Sport and Happiness: A Multi-Level Analysis of Sport Consumer's Subjective Well-Being and Need Fulfillment
Kim, Jeeyoon (author)
James, Jeffrey D. (Jeffrey Dalton) (professor directing dissertation)
Ferris, Gerald R. (university representative)
Paek, Insu (committee member)
Kim, Amy Chan Hyung (committee member)
Florida State University (degree granting institution)
College of Education (degree granting college)
Department of Sport Management (degree granting department)
How do sport consumption activities (i.e., sport participation, sport spectating, and sport media viewing) affect the subjective well-being (or happiness) of sport consumers? To fulfill the ethical creed of sport marketers and to effectively utilize ‘well-being’ as a marketing strategy, it is imperative to know whether and how sport consumption influences one’s psychological state. Learning the existence and degree of sport consumption’s influence on happiness is essential in laying the fundamental basis of sport consumer well-being research. Research on the mechanism of achieving happiness through sport consumption can be informative for sport marketers in deriving strategies to enhance the consumer’s benefits. However, the fundamental questions about sport consumer’s subjective well-being are not yet fully answered, calling for further research particularly in the sport spectating and sport media consumption contexts. A research project was conducted based on the revised model of hedonic treadmill, activity theory, and need theory: (1) to investigate the influences of sport participation, sport spectating, and sport media viewing activities on one’s baseline and momentary fluctuation of subjective well-being, and (2) to examine ‘need fulfillment’ (i.e., fulfilling one’s needs for detachment-recovery, autonomy, achievement, and belonging) as the psychological process linking sport consumption activities to increased happiness. A repetitive self-report based research project was completed to examine subjective well-being state and need fulfillment experiences in the three sport consumption contexts, and the link between need fulfillment and subjective well-being. Two pilot studies were conducted to construct scales for measuring subjective well-being and need fulfillment and to pre-test the data collection plan of the main study. The main study was conducted to test the relations among sport consumption activities, subjective well-being and need fulfillment. Data was collected based on ecological momentary assessment—that is, repetitive data collection took place on a panel of respondents via mobile phones during their daily lives, 2-3 times per week, over 9 weeks to capture perceptions of subjective well-being state and need fulfillment experience in relation to the type of activity engaged at the time of signal. A total of 2,746 responses were collected from 242 respondents. Multi-level structural equation modeling was conducted for the data analysis, with responses at level-1 and respondents at level-2. Sport participation and sport spectating activities had positive influences on baseline and momentary fluctuation of subjective well-being, and was effective for detachment-recovery, autonomy, achievement, and belonging needs fulfillment. Both positive and negative influences of sport media viewing on subjective well-being state and baseline were found; detachment-recovery, autonomy, and belonging needs were fulfilled in the activity, while achievement need was not. Among the four types of fulfillment, autonomy and achievement needs fulfillment were identified as the most influential on subjective well-being state. Compared to non-sport activities (e.g., work, study, socializing, exercising), sport participation and sport spectating had positive, stronger and more comprehensive needs fulfillment and thus well-being effects; the effects of sport media viewing were positive (or less negative), stronger and more diverse than that of non-sport media viewing. Based on the findings, sport participation and sport spectating are identified as activities beneficial for contributing to short- and long-term well-being, while the valence of well-being effects in sport media viewing is ambiguous. The notion of short-term well-being effects being accumulated and developing into long-term well-being effects through repetitive exposure aligned with the findings in the study, but a more rigorous study examining the causal relations is required. Detachment-recovery, autonomy, achievement, and belonging needs fulfillment are highlighted as key constructs explaining the well-being effects associated with sport consumption. Particular attention on achievement need fulfillment is warranted, for being an influential construct on one’s subjective well-being state that may cause positive as well as negative well-being effects in the sport media viewing context. Examining the moderating effects of psychological connection between sport consumers and one’s favored sport team is proposed, for better understanding achievement need fulfillment through vicarious experiences of sport spectating and sport media viewing. Practical implications are presented for effective fulfillment of the four psychological needs through sport consumption activities, and thus for better improved well-being. Limitations of this study and directions for future research are suggested.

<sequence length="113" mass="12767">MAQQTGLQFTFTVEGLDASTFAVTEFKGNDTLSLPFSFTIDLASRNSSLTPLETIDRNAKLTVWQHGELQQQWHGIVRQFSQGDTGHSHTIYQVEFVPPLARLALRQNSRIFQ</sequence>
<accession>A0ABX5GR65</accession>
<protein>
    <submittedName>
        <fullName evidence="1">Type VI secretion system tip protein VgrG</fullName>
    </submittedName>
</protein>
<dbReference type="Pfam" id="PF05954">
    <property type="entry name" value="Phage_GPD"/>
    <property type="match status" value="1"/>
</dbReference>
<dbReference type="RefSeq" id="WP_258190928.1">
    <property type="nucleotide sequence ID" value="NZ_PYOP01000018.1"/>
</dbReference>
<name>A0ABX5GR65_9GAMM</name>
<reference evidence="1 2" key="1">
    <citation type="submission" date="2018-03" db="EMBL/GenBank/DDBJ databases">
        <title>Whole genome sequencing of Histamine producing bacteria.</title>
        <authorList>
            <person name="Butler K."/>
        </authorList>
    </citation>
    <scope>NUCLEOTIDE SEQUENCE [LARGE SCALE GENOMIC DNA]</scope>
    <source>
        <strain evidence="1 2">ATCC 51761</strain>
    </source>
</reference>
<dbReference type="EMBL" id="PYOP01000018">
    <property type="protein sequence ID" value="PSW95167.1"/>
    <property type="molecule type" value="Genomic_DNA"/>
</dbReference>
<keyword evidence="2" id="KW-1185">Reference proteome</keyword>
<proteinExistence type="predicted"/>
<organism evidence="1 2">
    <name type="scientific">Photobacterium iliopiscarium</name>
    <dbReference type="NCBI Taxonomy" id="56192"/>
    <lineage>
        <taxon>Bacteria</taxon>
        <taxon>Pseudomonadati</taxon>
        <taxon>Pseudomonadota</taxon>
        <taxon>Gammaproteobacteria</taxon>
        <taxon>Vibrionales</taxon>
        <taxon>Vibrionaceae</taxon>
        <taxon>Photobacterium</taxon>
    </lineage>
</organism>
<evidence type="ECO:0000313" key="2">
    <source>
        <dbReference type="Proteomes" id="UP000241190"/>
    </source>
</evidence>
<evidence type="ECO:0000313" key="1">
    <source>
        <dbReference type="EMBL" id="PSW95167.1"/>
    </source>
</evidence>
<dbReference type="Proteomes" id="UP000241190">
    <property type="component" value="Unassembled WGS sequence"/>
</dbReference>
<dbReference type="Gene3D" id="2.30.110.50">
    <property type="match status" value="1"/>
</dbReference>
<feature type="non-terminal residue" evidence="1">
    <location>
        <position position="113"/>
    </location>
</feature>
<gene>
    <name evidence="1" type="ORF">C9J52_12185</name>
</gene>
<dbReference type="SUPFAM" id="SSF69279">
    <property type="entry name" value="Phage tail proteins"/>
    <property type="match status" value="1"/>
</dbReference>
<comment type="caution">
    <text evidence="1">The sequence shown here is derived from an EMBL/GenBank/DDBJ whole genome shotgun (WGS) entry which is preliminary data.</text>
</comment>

Ecological Momentary Assessment, Happiness, Multi-level Structural Equation Modeling, Need Fulfillment, Sport Consumer Well-being, Subjective Well-being
June 13, 2016.
A Dissertation submitted to the Department of Sport Management in partial fulfillment of the requirements for the degree of Doctor of Philosophy.
Includes bibliographical references.
Jeffrey D. James, Professor Directing Dissertation; Gerald R. Ferris, University Representative; Insu Paek, Committee Member; Amy Chan Hyung Kim, Committee Member.
Florida State University
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